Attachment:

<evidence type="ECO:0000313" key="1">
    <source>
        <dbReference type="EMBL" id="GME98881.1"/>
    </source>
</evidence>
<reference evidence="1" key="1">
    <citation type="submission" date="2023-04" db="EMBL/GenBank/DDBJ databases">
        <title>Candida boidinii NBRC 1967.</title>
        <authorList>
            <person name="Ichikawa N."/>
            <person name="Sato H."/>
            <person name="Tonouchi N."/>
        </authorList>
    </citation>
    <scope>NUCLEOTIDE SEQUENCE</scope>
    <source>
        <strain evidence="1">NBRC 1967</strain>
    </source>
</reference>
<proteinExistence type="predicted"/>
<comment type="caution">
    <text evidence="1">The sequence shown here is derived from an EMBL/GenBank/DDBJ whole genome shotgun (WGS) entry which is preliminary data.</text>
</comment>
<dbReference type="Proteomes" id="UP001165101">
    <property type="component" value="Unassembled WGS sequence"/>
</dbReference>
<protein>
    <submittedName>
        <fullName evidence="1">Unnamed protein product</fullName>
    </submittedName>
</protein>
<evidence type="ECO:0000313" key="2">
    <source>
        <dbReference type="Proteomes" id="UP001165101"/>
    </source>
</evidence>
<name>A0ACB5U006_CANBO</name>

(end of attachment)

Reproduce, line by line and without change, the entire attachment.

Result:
<evidence type="ECO:0000313" key="1">
    <source>
        <dbReference type="EMBL" id="GME98881.1"/>
    </source>
</evidence>
<reference evidence="1" key="1">
    <citation type="submission" date="2023-04" db="EMBL/GenBank/DDBJ databases">
        <title>Candida boidinii NBRC 1967.</title>
        <authorList>
            <person name="Ichikawa N."/>
            <person name="Sato H."/>
            <person name="Tonouchi N."/>
        </authorList>
    </citation>
    <scope>NUCLEOTIDE SEQUENCE</scope>
    <source>
        <strain evidence="1">NBRC 1967</strain>
    </source>
</reference>
<proteinExistence type="predicted"/>
<comment type="caution">
    <text evidence="1">The sequence shown here is derived from an EMBL/GenBank/DDBJ whole genome shotgun (WGS) entry which is preliminary data.</text>
</comment>
<dbReference type="Proteomes" id="UP001165101">
    <property type="component" value="Unassembled WGS sequence"/>
</dbReference>
<protein>
    <submittedName>
        <fullName evidence="1">Unnamed protein product</fullName>
    </submittedName>
</protein>
<evidence type="ECO:0000313" key="2">
    <source>
        <dbReference type="Proteomes" id="UP001165101"/>
    </source>
</evidence>
<name>A0ACB5U006_CANBO</name>